All this to say, hip hinges will basically unlock your dormant superhero powers…just PLEASE, for the love of God, do not round your back while doing this exercise (unless you like trips to the ER). A neutral spine is key!
Examples: Dead lifts, rack pulls

It is crucial to incorporate single leg movements into your fitness program to build better balance and muscular symmetry. We all have a dominant side, meaning that when we complete some of these two-legged exercises like the squat or leg press, our dominant leg will often take on the brunt of the weight without us even realizing it. The lunge will flesh out any muscular weaknesses and force your muscles to grow evenly so that you don’t end up with a hulk-y dominant leg and a chicken leg on the other side. PLUS, the instability of the exercise will force you into some additional core work to keep you upright and stable throughout the exercise
Examples: split squats, forward lunge, legs curls on machine (one at a time)

A lot of exercises in this movement pattern have been popularized in fitness culture, especially for men (think push ups and bench press). That being said, “Push” movements are truly foundational and should be incorporated in everyone’s fitness protocol as they can strengthen major muscle groups in your body, such as your chest and core (are you seeing a pattern yet with these movements and core strength, aka abs?!)

Although push ups and chest presses and some of the more popular upper body push movements, don’t forget to include overhead presses using dumb bells, barbells, or resistance bands. Additionally, the lunge and squat outlined above, are excellent lower body push exercises

Do you want a bulletproof back? Shapely shoulders? Or the ability to pull yourself back up after dangling off the edge of a cliff? (I literally think about that scenario all the time when I’m working on my pull up… hey, you never know what situation you could find yourself in!)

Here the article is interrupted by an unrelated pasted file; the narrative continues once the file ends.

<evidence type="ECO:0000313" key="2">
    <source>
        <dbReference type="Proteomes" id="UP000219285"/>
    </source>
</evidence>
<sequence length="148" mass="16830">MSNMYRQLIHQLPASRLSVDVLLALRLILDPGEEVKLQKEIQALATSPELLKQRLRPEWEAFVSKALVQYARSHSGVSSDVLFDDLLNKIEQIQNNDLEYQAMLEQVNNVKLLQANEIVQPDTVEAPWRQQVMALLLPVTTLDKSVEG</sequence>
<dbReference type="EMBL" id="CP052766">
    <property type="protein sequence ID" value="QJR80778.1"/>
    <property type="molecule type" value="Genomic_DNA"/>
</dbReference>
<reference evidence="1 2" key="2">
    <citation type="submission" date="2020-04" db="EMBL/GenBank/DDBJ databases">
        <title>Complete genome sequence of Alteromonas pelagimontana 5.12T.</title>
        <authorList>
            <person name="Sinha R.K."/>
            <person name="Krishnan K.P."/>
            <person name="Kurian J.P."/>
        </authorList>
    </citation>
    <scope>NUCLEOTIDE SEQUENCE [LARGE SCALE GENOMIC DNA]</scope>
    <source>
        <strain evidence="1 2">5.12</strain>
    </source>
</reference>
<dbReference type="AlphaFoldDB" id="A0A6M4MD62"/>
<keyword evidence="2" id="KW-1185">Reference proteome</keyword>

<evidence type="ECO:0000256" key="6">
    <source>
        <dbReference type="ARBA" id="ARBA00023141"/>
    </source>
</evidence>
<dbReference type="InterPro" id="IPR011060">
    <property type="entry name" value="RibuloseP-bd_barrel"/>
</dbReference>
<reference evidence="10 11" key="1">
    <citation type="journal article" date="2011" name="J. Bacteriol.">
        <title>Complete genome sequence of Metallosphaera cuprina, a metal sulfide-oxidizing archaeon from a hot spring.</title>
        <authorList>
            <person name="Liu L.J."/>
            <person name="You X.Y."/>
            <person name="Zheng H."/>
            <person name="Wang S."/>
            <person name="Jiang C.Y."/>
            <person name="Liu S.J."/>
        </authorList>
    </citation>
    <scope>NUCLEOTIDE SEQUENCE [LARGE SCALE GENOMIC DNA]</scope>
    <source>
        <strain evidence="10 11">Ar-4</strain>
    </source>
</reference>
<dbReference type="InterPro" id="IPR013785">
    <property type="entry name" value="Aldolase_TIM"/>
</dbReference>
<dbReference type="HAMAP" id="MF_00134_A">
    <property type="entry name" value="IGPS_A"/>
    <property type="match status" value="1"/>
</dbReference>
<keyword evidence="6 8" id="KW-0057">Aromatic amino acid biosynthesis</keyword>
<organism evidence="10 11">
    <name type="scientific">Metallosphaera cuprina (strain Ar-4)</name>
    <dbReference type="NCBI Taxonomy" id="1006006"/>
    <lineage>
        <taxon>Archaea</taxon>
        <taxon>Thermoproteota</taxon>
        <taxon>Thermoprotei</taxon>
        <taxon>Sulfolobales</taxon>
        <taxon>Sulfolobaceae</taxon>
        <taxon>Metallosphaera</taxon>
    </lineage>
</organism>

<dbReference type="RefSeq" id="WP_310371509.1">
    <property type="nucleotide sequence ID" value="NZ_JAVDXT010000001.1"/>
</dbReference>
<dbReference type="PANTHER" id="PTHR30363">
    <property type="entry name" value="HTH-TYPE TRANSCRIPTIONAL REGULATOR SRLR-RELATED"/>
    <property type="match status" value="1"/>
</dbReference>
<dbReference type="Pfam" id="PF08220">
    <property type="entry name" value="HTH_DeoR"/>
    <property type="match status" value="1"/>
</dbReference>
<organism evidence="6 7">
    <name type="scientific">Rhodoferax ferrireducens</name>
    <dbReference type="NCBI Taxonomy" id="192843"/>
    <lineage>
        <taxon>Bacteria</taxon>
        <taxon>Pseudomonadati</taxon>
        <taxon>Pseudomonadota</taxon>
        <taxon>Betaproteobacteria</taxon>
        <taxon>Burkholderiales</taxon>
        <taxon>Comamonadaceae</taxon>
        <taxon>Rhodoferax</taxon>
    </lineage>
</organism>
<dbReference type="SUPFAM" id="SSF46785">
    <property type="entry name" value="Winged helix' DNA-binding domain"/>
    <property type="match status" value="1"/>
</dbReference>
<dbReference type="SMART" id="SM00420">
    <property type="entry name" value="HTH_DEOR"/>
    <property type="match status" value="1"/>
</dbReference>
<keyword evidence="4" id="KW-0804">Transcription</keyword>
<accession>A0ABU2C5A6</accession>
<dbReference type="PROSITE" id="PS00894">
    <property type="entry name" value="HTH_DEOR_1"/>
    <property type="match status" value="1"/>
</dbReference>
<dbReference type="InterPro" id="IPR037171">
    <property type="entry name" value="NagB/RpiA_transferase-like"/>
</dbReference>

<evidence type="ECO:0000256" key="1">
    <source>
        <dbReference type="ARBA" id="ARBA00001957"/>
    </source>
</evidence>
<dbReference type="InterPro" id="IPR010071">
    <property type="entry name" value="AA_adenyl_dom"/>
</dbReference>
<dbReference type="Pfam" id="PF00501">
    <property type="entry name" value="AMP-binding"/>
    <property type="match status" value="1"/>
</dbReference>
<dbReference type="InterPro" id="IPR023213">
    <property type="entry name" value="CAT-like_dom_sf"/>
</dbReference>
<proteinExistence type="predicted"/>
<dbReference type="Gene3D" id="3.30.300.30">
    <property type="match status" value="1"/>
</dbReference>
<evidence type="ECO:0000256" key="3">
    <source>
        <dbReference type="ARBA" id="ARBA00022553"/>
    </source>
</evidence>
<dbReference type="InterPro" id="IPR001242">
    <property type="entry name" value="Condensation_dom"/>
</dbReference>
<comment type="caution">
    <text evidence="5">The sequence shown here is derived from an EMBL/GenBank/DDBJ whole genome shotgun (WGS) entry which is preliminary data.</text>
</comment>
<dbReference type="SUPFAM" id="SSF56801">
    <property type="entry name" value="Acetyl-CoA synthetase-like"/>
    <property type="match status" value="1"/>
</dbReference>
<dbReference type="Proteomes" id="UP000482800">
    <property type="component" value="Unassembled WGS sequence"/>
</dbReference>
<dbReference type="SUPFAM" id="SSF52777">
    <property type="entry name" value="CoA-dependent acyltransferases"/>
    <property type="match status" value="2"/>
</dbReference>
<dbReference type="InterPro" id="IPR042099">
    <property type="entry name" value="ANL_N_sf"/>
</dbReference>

That being said, upper and lower body pull movements can strengthen your entire posterior chain and core, which is crucial to maintaining good posture and staying injury free. One tip that is common in the fitness community is to “pull” more than you “push”. This is because modern life creates more of a hunched, closed posture, while pull exercises open us up by strengthening the muscles in our back. This pulls our shoulders back and maintains a more desireable upright posture. Lower body pulling exercises include hinging movements like deadlifts as mentioned above.
Examples: pull ups, back rows, deadlifts

No, not the dance, although I’m sure that’s fun too. I’m talking about trunk rotations that work your obliques and strengthen your entire core.  Twist movements will foster deep abdominal strength, which will protect you from injury, improve athletic performance, and make all of the other major movements that much easier to complete. Try to incorporate exercises like Russian twists or wood chops as part of your fitness routine to master this movement pattern!